SoSe 2015: The City for Health and Wellbeing: The Generation Project Emscher Conversion - Quality of Life and New Resources


Course description

 

A growing majority of people worldwide is living in cities, which implies that their quality of life depends on the quality, functionality, and atmosphere of the cities and metropolises. To see their health ensured is one of the main human needs. Health is determined by influences from the socio-cultural, economic and ecological as well as the physical environment. In this context questions arise like:

- How are these influences interrelated?

- Who is responsible for a healthy city?

- What methods do exist to measure health in cities?

 

In the seminar we want to focus on such research questions and want to create interdisciplinary empirical research projects. As in the recent years, we have chosen the Emscher Conversion Area, thus focussing on settlements and their inhabitants in the vicinity of the Emscher in the cities of Gelsenkirchen, Herne and Duisburg.

 

The Emscher conversion - as one of Europe's biggest infrastructure projects - aims at the reconstruction of an 80-kilometre open wastewater sewer to a restored natural waterway. This reconstruction comprises technical, social, cultural, political, economic, and environmental aspects. Thus, the assessment of direct and indirect health impacts of the conversion requires an interdisciplinary approach.

 

Using the real-life and multi-annual project Emscher conversion as an excellent example to study the complex structure of urban settings, this practice-orientated seminar includes approaches, methods and techniques from public health, epidemiology, sociology, communication and ecological science, urban geography and urban planning. The students are expected to develop a comprehensive view and understanding of urban settings and development processes.

 

Since the beginning of the project in 2012, the areas of the annual field studies have been selected by considering specific criteria. For the summer term 2015 the following areas have been selected because new housing quarters have been developed or are still being developed (often in the immediate vicinity to old quarters of different styles and ages):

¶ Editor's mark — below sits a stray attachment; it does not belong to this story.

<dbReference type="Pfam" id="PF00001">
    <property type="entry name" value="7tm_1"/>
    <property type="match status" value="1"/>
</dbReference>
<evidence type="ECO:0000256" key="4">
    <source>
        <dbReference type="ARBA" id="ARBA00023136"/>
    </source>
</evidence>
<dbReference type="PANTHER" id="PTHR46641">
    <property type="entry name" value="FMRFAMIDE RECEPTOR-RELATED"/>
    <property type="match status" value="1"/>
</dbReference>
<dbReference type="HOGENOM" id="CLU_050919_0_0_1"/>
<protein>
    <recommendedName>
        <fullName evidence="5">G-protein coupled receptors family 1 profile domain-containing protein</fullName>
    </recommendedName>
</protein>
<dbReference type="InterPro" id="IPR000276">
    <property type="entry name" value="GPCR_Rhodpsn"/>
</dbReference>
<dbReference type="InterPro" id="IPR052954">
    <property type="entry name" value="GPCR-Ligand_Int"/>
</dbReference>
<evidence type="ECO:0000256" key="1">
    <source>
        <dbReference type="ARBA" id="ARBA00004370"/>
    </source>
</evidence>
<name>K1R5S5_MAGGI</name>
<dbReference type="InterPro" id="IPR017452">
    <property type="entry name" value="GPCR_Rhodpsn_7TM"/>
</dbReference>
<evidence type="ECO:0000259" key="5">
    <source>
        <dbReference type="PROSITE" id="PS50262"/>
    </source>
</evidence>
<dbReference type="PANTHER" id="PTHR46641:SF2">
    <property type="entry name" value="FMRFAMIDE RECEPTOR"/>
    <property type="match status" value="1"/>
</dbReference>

1. Herne, Belgorodstraße

2. Gelsenkirchen, Am Nordsternpark/Am Bowengarten

3. Gelsenkirchen, Küppersbusch Quarter

4. Gelsenkirchen, Am Stadtgarten

5. Duisburg, Röttgersbach/Erlanger Straße

6. Duisburg, Inner Harbour

 

Objective and tasks

The students will analyze the historical/spatial development and the structural, social, environmental and health conditions of their study areas. Thereby, they should achieve a deeper understanding of the complex construction of a healthy city. They will receive scientific research inputs from both theoretical and practical perspectives. They will learn to identify the potentials and deficiencies of the new settlements and characterize the relations between these areas and factors related to environment, health and wellbeing. The checklist for Healthy Urban Development (HUD) (NSW Health 2009) will serve as a key tool for the analysis of the areas. Primary and secondary data will be collected and evaluated for this purpose.

 

Aim is to gain a transdisciplinary understanding of health and its determinants in different urban contexts, to identify potential benefits/deficiencies within the study areas and finally to describe and discuss these in a project report and present it to the other groups and practice partners.

 

Teaching, learning and assessment

The course involves a combination of seminars and group work. The seminars will consist of lectures and practical work to help students draw together and apply the knowledge and skills necessary for characterizing and analyzing their study area. Seminars will be held on Mondays and acquire regular attendance (mandatory). Hours given to group work is dependent on individual group members and dividing work load within the group.

 

Students are assessed by a final group work presentation (30% of the overall grade), a report (divided in part A and B, accounting for 60% of the overall grade) and 10% of the overall grade will be assessed by attendance (participation, more than 3 times unexcused absence will results in downgrading).

 

All students are required to present and discuss the final group work. The report part A should be handed in at the 15th June, part B at the end of the semester (30th Sept). Each student must be involved in the writing process.